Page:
Who's who in the Iowa Senate for 2020

The Iowa Senate convened for its 2020 session on January 13 with 32 Republicans and 18 Democrats. Eleven senators are women (six Democrats and five Republicans), up from six women in the chamber before the 2018 elections.

I enclose below details on the majority and minority leadership teams, along with all chairs, vice chairs, and members of standing Iowa Senate committees. Where relevant, I’ve mentioned changes since last year’s legislative session. A few committees have new Republican leaders. On the Democratic side, Eric Giddens now represents the Senate district where Jeff Danielson resigned last year.

A few words about demographics: all current state senators are white. To my knowledge, the only African American ever to serve in the Iowa Senate was Tom Mann, elected to two terms during the 1980s. No Latino has ever served in the Iowa legislature; in 2014, Nathan Blake fell 18 votes short of becoming the first. No Asian American has served in the Iowa Senate since Swati Dandekar resigned in 2011.

Some non-political trivia: the 50 Iowa senators include two Smiths (a Democrat and a Republican) and two Taylors (both Democrats). As for first names, there are three Marks, three Zachs, and two men each named Dan, Jim, Tim, and Tom.

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Governor's health policy adviser claims ignorance about Medicaid problems

Service cuts to Iowans with disabilities under privatized Medicaid prompted a 2017 lawsuit, became a central theme of the 2018 governor’s race, and were a featured problem in an annual report from the state ombudsman.

Yet in a meeting with advocates last week, Governor Kim Reynolds’ health policy adviser said she is unaware of major problems for patients trying to obtain essential services.

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Iowa Medicaid oversight chief to be governor's new health policy analyst

Elizabeth Matney, who has led the Iowa Medicaid Bureau of Managed Care since the state began privatizing nearly the whole program in 2015, is leaving the Department of Human Services to become Governor Kim Reynolds’ health policy advisor, Matney’s LinkedIn profile shows. Her starting date is unclear; the governor’s office has not announced Matney’s hiring or responded to Bleeding Heartland’s inquiries on the subject. A DHS organizational chart dated June 17 still shows Matney as bureau chief for MCO Oversight & Supports, the state’s leading official for overseeing the private companies picked to manage care for more than 600,000 Iowans on Medicaid.

When the new fiscal year begins on July 1, the governor’s office will receive additional funding for staff, so Matney’s work for Reynolds may formally begin at that time. The governor’s previous health policy advisor, Paige Thorson, appears to be staying on as deputy chief of staff, meaning that new funds would be needed to pay Matney (the governor’s staff have not clarified that point).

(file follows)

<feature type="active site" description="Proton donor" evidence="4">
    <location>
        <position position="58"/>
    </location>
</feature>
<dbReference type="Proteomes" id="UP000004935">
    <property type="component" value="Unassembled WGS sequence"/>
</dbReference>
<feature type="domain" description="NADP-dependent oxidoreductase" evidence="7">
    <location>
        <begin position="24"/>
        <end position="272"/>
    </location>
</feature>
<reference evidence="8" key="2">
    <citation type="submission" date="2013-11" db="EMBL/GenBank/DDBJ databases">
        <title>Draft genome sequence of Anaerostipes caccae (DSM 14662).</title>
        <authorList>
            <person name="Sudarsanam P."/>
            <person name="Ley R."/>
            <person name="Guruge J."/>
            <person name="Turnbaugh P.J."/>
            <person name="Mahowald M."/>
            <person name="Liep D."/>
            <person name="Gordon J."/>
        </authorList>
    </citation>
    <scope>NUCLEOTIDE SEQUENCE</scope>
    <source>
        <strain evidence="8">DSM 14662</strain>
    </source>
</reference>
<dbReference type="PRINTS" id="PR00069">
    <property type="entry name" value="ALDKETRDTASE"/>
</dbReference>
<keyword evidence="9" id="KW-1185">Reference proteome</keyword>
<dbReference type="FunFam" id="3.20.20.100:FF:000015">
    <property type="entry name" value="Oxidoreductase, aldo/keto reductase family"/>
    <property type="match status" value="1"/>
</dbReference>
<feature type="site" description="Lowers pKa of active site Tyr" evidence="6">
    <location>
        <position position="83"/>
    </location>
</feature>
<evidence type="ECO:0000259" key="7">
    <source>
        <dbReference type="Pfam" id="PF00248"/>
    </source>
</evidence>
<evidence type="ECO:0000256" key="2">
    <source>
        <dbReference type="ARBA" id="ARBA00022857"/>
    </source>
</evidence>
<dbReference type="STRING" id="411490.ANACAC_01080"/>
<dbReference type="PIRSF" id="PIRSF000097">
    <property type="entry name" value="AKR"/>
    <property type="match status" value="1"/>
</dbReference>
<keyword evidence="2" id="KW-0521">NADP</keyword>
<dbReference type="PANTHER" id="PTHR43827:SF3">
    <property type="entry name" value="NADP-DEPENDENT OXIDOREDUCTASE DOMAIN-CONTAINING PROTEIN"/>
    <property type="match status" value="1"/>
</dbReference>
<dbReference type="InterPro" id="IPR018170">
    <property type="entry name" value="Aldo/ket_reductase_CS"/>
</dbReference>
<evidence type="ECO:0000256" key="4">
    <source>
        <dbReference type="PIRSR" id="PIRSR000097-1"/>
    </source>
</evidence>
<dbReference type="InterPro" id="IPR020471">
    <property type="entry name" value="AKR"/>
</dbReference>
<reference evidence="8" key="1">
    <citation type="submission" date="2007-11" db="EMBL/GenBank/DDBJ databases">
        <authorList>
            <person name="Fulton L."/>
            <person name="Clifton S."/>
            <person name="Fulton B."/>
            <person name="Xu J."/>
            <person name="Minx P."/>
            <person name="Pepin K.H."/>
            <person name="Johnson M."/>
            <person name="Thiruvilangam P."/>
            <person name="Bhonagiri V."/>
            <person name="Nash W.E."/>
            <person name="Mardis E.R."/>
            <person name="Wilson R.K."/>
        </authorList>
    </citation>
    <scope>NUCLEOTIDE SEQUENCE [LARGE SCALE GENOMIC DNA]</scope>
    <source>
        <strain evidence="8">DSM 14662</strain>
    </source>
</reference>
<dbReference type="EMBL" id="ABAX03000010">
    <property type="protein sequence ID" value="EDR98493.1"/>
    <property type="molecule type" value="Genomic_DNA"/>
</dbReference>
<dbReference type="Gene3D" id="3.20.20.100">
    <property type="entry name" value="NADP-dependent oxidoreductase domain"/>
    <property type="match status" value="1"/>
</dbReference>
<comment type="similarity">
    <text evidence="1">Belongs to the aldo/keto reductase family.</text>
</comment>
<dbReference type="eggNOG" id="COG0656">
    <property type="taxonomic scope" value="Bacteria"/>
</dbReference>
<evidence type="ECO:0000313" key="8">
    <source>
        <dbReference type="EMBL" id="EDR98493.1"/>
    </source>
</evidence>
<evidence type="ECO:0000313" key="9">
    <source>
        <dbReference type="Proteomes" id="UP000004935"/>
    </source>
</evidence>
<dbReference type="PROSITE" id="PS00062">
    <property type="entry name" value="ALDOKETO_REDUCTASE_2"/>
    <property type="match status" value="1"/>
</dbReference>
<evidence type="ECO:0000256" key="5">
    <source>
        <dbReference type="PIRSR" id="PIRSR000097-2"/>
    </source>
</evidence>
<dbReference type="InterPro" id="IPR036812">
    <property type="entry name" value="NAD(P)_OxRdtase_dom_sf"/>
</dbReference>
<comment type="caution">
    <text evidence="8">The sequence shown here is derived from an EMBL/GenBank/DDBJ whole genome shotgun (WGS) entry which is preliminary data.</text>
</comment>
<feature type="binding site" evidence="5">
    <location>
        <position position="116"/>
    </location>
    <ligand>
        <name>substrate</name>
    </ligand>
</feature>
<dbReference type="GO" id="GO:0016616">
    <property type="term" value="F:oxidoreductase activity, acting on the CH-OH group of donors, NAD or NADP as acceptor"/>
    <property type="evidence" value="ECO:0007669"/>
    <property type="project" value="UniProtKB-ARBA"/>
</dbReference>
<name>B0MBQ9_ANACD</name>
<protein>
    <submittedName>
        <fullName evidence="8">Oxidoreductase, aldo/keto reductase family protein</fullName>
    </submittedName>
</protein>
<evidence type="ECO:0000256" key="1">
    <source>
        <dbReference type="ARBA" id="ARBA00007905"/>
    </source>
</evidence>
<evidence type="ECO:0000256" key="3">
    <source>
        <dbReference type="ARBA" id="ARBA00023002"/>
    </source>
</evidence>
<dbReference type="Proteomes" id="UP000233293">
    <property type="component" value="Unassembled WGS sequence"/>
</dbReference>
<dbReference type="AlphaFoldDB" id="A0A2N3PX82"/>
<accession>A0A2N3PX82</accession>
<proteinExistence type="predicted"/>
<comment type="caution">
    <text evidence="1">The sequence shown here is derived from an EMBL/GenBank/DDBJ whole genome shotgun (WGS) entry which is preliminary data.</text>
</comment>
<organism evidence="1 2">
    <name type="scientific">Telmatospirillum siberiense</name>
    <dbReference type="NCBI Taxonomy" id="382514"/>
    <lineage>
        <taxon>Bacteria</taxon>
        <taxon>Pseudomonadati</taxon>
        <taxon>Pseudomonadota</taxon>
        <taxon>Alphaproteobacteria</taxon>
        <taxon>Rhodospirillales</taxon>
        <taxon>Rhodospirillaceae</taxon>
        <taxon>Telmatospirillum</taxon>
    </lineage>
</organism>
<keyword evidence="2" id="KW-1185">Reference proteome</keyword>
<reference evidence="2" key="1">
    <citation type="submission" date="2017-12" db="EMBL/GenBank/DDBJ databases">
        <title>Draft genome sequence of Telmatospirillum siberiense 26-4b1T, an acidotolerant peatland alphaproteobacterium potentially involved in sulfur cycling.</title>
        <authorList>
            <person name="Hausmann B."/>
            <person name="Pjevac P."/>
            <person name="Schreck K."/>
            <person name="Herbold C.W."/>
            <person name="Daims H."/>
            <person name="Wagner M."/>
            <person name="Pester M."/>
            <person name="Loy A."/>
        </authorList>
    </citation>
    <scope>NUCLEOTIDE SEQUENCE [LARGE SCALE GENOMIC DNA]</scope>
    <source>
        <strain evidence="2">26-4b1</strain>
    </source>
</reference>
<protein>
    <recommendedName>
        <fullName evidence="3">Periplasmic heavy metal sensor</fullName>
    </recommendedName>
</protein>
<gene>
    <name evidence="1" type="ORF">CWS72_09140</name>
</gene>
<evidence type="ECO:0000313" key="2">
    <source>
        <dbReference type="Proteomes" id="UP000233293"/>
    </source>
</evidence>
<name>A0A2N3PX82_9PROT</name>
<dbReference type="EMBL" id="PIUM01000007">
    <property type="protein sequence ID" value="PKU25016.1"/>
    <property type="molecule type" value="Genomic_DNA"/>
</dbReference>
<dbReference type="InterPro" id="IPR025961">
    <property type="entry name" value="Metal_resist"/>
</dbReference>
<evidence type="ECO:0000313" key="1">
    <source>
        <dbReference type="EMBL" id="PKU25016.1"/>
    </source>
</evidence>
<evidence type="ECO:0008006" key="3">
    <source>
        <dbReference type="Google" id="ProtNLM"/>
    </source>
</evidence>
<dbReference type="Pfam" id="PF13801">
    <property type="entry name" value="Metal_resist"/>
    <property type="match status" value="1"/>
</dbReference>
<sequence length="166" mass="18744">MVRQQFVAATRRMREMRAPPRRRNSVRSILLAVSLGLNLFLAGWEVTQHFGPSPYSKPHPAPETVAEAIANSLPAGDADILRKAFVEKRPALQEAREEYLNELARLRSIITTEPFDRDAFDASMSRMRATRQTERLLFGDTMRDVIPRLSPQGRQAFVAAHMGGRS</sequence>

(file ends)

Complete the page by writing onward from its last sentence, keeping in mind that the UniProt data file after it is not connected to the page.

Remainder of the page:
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2019 Iowa legislative recap: Constitutional amendments

Bleeding Heartland continues to catch up on the legislature’s significant actions during the session that ended on April 27. Previous posts related to the work of the Iowa House or Senate can be found here.

Republicans showed little interest in amending the Iowa Constitution during the 2019 session. Only one amendment passed both chambers. If and when that proposal appears on a statewide ballot, it will spark a costly and divisive campaign about gun rights and regulations.

The Senate and House debate over the pro-gun amendment is the focus of the first half of this post. Arguments raised on both sides will surely return in future television commercials and mass mailings.

The rest of the post reviews this year’s unsuccessful attempts to change the constitution. One amendment (backed by Governor Kim Reynolds) made it through the Iowa House, and four others advanced from a House or Senate committee but did not come up for a floor vote. The rest did not get through a committee, even though some of the same ideas went further last year.

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Where things stand with MidAmerican's bad solar bill

As state lawmakers wrap up their work for 2019, one of the biggest question marks surrounds MidAmerican Energy’s push to make future solar development unaffordable for most Iowa homeowners and small businesses.

Four weeks after the bill cleared the Iowa Senate, it is still hung up in the House, where a group of Republicans recently took an unusual step to signal their opposition.

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